Solar workshop teaches students new skills for careers in alternative energy

Advanced Transportation Technology & Energy Director Gerald Bernstein teaches both students and working professionals how to install solar panels at the Evans campus in the Bayview, at the first solar power workshop held at City College. CLIVE WALKER / GUARDSMAN

By Graham Henderson
Staff Writer

The first in a series of solar panel workshops which will provide training and a general overview of the physical and electrical installation of the panels took place at the Evans campus on Sept. 20.
The workshops will teach students to install photovoltaic solar panels on a mock-up model of a roof complete with shingles and rafters. Even on a cloudy day, students were able to power a fan with the assembled solar array.

“This is a regular full roof,” said workshop instructor Gerry Bernsteine. “These panels are live. You put enough [panels] together and they will shock you.”

The physical installation of the panels is straightforward, said Max Parsley, who instructed the electrical portion of the workshop.

The solar panels and installation hardware were donated by Noel Cotter, a former City College student and owner of Luminalt, a company that installs solar systems all over the Bay Area said Parsley. The setup students train with is very similar to a professionally installed solar panel system.

A single panel costs only around $500, but a typical setup to power an entire house requires between 30 and 50 panels and costs between $20,000-$35,000. “A system like this, no matter how much it costs, will pay off,” said Parsley.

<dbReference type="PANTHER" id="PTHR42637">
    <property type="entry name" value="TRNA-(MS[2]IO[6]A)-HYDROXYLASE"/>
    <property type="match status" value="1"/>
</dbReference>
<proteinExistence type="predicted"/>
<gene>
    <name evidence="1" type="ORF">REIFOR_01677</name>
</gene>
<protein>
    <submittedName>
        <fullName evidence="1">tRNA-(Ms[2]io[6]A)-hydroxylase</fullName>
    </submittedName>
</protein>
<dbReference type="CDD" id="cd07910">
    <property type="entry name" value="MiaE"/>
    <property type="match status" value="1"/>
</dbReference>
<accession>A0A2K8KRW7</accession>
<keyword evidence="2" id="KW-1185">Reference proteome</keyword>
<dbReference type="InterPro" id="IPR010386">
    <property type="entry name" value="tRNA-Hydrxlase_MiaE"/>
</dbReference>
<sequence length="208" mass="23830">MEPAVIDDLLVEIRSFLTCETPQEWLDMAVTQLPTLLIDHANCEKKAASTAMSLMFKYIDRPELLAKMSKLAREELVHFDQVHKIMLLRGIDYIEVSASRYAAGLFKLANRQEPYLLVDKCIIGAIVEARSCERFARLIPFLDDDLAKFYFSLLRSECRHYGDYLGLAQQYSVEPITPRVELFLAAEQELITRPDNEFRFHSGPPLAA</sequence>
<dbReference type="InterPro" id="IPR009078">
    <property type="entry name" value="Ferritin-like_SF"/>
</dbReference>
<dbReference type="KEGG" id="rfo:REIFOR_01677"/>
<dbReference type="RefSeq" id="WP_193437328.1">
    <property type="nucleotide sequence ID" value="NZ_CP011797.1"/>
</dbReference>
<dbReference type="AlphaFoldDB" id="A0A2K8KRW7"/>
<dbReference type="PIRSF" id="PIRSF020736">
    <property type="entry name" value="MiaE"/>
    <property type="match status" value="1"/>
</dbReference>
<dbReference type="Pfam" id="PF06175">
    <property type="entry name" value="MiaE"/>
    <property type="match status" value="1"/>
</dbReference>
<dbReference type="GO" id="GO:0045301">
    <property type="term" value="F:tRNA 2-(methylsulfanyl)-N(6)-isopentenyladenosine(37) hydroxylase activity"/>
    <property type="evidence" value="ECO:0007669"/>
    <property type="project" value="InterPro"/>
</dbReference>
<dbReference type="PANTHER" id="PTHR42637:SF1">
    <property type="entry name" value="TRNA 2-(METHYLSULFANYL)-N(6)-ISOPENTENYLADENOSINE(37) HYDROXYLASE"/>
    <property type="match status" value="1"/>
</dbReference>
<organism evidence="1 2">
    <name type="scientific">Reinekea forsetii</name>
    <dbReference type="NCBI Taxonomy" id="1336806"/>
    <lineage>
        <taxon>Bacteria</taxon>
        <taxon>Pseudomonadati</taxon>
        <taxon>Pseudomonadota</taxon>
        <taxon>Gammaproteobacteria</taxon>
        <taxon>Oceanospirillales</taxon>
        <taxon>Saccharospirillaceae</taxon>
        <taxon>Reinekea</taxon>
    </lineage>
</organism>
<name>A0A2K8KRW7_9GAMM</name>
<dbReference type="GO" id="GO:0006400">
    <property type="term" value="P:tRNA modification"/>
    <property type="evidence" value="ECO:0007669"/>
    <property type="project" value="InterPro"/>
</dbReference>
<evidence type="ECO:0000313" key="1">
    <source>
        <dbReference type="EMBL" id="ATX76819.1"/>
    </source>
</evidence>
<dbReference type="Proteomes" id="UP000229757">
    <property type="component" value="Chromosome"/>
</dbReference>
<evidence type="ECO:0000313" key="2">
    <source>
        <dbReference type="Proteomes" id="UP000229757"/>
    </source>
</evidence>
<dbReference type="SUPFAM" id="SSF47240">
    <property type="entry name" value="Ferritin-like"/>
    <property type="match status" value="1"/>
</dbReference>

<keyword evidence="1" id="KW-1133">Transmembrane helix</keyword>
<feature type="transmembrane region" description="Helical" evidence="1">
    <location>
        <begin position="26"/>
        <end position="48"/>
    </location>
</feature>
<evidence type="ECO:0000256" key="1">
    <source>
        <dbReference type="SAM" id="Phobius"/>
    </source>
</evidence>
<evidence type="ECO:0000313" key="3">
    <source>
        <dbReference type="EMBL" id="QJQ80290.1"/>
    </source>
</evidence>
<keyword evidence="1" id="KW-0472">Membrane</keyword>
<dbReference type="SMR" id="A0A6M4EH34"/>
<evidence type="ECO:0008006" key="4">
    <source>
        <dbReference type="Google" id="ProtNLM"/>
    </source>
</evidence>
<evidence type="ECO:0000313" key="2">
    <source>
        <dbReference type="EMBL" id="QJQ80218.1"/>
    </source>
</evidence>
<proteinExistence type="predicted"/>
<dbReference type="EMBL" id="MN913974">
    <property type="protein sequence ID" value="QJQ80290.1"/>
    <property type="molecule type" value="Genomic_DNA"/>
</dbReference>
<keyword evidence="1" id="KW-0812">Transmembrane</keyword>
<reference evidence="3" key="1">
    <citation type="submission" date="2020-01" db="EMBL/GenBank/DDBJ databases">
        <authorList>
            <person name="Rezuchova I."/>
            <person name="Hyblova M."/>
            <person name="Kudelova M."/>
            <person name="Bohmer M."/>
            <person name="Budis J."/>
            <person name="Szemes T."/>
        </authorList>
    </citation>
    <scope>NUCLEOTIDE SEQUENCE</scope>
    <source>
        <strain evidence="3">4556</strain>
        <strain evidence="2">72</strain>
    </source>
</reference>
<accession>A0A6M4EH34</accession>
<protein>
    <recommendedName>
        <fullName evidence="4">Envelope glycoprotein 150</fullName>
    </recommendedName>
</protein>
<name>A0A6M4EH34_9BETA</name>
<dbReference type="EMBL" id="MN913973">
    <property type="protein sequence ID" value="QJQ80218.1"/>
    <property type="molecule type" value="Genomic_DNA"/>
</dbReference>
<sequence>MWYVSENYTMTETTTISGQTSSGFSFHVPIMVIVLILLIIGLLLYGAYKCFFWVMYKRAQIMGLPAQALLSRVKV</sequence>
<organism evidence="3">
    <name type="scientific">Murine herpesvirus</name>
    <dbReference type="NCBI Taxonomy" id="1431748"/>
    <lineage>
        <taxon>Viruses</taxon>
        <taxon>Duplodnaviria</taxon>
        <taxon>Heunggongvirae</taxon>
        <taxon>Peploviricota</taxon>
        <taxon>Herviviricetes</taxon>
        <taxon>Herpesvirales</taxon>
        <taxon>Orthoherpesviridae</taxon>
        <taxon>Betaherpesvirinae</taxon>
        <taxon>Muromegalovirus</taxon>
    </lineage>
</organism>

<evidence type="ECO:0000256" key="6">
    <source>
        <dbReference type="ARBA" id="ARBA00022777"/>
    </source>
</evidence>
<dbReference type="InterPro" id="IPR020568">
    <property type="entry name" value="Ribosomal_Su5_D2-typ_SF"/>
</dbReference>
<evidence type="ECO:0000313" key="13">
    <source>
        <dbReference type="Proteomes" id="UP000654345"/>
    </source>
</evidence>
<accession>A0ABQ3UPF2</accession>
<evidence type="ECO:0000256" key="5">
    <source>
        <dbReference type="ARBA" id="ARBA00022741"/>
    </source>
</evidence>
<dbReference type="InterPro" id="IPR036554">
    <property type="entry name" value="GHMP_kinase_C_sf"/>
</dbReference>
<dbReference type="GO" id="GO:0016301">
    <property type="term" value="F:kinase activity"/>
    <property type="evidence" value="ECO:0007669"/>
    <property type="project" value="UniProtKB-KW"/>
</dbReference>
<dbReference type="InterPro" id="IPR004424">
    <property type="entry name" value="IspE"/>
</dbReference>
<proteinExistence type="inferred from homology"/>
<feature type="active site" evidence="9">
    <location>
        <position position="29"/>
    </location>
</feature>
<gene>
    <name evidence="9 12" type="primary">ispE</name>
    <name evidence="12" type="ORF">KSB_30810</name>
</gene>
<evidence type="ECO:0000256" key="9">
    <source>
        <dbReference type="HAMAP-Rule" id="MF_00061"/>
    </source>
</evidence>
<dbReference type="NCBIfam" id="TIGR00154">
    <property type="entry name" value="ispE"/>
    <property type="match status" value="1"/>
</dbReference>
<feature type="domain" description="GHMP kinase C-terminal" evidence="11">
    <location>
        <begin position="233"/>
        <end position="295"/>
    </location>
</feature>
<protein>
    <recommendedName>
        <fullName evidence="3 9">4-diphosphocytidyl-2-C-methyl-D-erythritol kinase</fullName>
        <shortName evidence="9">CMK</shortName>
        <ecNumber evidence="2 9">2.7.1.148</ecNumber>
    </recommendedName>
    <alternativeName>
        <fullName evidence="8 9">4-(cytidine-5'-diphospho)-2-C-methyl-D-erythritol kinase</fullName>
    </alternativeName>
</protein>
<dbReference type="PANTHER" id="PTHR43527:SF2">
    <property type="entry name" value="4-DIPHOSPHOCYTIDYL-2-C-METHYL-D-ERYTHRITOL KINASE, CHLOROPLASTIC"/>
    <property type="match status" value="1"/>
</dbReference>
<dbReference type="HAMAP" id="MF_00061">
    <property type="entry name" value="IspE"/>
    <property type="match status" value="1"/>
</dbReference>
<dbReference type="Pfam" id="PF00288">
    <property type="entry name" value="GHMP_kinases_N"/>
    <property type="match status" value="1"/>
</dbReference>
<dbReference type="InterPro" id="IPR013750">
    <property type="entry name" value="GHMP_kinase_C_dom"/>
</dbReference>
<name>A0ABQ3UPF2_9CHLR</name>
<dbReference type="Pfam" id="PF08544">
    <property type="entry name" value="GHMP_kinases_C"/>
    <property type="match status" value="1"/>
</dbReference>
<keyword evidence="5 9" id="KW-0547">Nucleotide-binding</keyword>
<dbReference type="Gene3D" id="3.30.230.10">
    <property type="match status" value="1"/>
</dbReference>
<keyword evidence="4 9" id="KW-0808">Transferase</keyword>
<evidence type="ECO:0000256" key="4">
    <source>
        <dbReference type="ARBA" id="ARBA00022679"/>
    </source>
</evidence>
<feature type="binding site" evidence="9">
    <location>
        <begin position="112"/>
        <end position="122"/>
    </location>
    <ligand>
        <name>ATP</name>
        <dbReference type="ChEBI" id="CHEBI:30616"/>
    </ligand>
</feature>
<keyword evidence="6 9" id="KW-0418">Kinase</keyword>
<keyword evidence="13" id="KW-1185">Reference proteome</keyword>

Students of all ages, from college freshmen to senior citizens, attended the workshop. Many of them using their cell phones to snap pictures of the installation for future reference.

“I’d been looking for a class on how to install solar [panels] for a long time,” said City College student Morgan Jensen. “I have a much better understanding now. Actually physically seeing it helps so much.”
Jensen said she would like to install a solar system in her home, but would like to do it herself to save money and because she feels that she would pay more attention to detail than an installer.

Software engineer Feisal Siddiqi found the class while searching for solar workshops on Craigslist. “I’m actively preparing myself for an alternate career…just in case,” he said.

The Evans campus is planning to offer another workshop towards the end of the semester, but the date has not yet been set. A full course on photovoltaic installation is scheduled for the spring 2009 semester. Two sections of the course will be offered, but the course is so popular it already has a wait list, Parsley said.

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